Q: Where did jelly moulds come from?
Fruit jelly has been made and served as a food since the 13th century, but became popular in the Georgian era when vintage copper jelly moulds began to become very intricate. Jelly itself was a major endeavour for the cook in a household as gelatine had to be created by hand from calves’ feet.
And then had to be mixed with sugar which was a seriously expensive item.
Of course, the shape was important too and the jelly maker had to come up with ever more inventive ideas and recipes while seeking inspiration in the mould market. As a result, the design and manufacture of the moulds developed in line with the public's interest and desire for entertaining shapes.
Q: What type to use?
As soon as they became popular in the late 17th-century copper began to be rivalled by the cheaper ceramic moulds as manufacturers like Wedgewood started production. Ceramic moulds could be pressed out in wet clay, and often the outside of the mould was left fairly rough because after all the jelly was the star of the show. Glass moulds came later and have the benefit of (usually) being easier to clean and eventually dishwasher proof. In the 20th century pressed aluminium became popular.
Q: What else can antique jelly moulds be used for?
A cursory look around Pinterest [phil: link to an example on Pinterest here example] reveals a growing movement for re-using or adapting jelly moulds to be candle holders and plant pots and lamp shades. However, a beautifully curated antique collection of moulds can look stunning as an art deco flourish in your kitchen.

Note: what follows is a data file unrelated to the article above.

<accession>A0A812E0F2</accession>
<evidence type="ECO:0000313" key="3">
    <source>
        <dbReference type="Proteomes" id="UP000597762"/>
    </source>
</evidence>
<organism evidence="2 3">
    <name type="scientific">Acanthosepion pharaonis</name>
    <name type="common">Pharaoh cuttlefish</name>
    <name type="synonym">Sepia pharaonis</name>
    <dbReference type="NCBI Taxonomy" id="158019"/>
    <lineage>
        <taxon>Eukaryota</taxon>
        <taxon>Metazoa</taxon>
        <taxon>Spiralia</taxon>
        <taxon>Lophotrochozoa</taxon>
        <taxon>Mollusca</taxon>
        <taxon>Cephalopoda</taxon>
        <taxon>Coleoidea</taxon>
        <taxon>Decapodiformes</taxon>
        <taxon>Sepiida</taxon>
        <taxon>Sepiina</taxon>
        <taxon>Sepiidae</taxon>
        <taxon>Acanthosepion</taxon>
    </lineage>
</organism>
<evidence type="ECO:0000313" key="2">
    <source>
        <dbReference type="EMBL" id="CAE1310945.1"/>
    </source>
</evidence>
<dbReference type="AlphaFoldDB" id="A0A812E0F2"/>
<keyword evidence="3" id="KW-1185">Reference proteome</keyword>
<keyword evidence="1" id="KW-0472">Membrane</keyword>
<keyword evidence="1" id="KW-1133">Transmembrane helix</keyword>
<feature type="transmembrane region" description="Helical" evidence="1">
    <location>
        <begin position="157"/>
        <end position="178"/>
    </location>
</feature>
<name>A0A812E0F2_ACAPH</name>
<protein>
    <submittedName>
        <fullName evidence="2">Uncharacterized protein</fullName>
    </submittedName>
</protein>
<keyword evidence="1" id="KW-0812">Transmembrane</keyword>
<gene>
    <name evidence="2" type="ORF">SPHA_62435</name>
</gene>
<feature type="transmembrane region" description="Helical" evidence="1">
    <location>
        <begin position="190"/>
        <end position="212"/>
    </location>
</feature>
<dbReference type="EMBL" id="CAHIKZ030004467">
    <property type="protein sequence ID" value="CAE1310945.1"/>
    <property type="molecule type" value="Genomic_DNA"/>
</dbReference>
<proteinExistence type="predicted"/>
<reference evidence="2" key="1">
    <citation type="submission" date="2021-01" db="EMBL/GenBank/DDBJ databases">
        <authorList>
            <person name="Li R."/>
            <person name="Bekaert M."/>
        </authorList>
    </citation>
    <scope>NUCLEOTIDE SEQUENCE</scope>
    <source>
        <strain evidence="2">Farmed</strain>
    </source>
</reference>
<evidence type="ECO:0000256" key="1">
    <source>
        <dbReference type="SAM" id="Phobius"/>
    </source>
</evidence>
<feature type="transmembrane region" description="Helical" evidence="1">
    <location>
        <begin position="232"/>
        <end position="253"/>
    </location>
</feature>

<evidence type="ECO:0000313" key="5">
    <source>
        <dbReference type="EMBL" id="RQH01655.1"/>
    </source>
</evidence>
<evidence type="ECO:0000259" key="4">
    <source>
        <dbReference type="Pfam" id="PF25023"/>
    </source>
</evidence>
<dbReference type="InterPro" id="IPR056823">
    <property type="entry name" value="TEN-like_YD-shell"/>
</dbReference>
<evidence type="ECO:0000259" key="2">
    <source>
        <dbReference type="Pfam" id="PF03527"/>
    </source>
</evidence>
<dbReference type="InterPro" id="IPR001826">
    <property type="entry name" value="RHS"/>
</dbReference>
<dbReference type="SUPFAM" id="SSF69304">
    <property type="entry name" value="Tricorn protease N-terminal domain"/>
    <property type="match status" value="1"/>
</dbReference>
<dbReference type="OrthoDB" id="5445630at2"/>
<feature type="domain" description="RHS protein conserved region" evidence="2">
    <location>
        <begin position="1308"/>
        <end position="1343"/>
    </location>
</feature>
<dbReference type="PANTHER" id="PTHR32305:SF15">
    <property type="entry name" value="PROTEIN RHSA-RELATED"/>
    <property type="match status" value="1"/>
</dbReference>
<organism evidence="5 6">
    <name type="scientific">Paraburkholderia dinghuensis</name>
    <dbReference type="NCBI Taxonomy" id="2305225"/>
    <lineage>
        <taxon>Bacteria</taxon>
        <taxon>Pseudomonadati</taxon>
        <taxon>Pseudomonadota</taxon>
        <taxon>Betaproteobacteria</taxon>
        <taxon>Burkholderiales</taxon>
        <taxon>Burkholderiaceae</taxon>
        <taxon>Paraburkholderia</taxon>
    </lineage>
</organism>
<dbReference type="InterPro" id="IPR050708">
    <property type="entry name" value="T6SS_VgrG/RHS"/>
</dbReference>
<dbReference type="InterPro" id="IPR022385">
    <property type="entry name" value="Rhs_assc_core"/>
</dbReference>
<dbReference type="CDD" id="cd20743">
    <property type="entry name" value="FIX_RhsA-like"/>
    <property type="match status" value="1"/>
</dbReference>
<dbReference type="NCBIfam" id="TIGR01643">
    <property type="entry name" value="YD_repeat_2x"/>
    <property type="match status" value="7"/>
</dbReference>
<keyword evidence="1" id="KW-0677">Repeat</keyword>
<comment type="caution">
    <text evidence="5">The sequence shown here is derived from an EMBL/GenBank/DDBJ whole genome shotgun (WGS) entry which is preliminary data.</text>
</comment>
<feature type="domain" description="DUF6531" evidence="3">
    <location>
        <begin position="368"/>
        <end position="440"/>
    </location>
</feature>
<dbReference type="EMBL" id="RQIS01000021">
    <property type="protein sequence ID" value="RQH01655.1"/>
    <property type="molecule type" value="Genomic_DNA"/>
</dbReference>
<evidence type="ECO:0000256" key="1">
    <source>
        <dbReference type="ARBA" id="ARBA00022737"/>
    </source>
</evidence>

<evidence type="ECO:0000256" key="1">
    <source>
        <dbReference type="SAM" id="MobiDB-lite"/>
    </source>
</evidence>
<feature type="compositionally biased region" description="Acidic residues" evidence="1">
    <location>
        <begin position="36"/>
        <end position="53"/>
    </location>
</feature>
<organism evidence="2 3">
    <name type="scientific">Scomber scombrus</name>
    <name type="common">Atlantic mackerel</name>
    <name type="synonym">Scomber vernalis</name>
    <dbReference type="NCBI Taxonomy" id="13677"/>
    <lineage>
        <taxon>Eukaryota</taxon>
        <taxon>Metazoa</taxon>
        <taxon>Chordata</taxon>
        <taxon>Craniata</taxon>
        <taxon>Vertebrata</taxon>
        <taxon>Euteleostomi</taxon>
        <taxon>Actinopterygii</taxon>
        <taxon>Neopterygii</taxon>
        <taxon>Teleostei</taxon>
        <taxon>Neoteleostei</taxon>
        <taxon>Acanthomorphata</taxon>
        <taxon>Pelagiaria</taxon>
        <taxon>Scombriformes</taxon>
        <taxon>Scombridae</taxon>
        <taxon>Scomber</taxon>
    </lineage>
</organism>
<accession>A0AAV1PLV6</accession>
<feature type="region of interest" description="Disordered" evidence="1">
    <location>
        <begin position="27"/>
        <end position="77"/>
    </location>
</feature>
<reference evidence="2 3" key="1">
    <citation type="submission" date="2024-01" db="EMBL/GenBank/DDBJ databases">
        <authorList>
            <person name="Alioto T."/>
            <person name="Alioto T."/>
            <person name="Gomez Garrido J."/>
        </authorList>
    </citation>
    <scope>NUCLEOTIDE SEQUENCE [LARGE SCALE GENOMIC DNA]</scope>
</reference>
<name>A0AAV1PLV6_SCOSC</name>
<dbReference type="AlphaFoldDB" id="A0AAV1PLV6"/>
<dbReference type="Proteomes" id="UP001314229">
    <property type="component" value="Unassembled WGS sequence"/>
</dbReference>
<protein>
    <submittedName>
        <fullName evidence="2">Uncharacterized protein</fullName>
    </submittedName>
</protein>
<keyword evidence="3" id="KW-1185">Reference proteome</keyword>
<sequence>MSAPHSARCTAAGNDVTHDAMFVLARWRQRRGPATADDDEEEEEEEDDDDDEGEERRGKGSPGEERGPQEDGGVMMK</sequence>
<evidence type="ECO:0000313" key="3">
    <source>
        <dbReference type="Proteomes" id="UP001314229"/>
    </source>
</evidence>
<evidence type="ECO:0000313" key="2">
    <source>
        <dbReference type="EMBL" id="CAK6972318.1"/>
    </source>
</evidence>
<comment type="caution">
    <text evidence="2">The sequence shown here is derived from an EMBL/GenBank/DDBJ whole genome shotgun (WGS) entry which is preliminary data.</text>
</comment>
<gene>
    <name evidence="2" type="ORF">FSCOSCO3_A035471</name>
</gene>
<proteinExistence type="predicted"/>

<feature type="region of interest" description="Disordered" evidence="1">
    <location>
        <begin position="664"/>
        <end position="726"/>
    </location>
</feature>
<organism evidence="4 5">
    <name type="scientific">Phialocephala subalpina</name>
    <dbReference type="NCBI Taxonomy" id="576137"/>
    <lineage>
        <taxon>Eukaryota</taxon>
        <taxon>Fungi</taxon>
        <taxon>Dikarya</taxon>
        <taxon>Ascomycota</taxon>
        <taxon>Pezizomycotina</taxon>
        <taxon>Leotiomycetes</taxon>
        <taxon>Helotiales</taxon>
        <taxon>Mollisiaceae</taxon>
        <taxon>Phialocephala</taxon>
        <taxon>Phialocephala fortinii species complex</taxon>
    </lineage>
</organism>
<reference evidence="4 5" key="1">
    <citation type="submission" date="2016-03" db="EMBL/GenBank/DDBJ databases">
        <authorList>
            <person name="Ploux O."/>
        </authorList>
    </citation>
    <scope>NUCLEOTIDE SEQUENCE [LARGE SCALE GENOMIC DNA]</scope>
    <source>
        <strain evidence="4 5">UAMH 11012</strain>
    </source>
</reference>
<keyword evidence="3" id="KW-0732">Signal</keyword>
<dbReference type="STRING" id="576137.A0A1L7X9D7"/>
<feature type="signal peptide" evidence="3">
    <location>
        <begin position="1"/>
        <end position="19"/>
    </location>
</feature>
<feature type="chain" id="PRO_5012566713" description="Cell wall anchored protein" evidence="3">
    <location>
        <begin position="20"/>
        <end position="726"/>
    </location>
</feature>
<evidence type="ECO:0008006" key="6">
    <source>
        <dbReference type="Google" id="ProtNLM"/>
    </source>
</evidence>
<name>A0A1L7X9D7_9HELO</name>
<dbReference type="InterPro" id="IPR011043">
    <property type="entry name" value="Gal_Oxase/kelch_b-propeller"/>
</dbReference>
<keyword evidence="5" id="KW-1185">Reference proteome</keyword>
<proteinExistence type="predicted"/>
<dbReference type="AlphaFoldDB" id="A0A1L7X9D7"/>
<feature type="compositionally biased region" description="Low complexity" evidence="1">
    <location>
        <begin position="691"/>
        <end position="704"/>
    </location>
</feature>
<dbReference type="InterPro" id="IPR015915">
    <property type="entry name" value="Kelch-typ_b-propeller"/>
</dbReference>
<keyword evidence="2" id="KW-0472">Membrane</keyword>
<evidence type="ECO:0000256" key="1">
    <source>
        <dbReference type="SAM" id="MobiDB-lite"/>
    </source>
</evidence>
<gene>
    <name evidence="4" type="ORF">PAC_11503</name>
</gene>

If you have children you will have suffered that moment when you turn the mould upside down onto a plate and what emerges is a headless bunny rabbit. We have all been there. Here is how to get around the problem.
Keep your jelly moulds ultra clean.
Prior to adding your jelly mixture to the mould, spray the inside of the mould with a very small mist of cooking oil, ensuring that you get some into all of the little nooks and crannies.
If you are making jelly from a packet mix, add a little less water than the packet instructions so that the jelly dries a little firmer.
Once set, briefly dip the mould in warm water (not allowing any to go into the jelly) and run a knife around the edges of the mould.
Turn the mould onto your presentation plate and lay a warm damp tea towel over it for a few moments and then gently lift the mould from the jelly. Voila!
Our Vintage Jelly Moulds collection is part of our wider kitchenalia collection of retro kitchen accessories - We have some in excellent condition. Come and have a peak in our shop.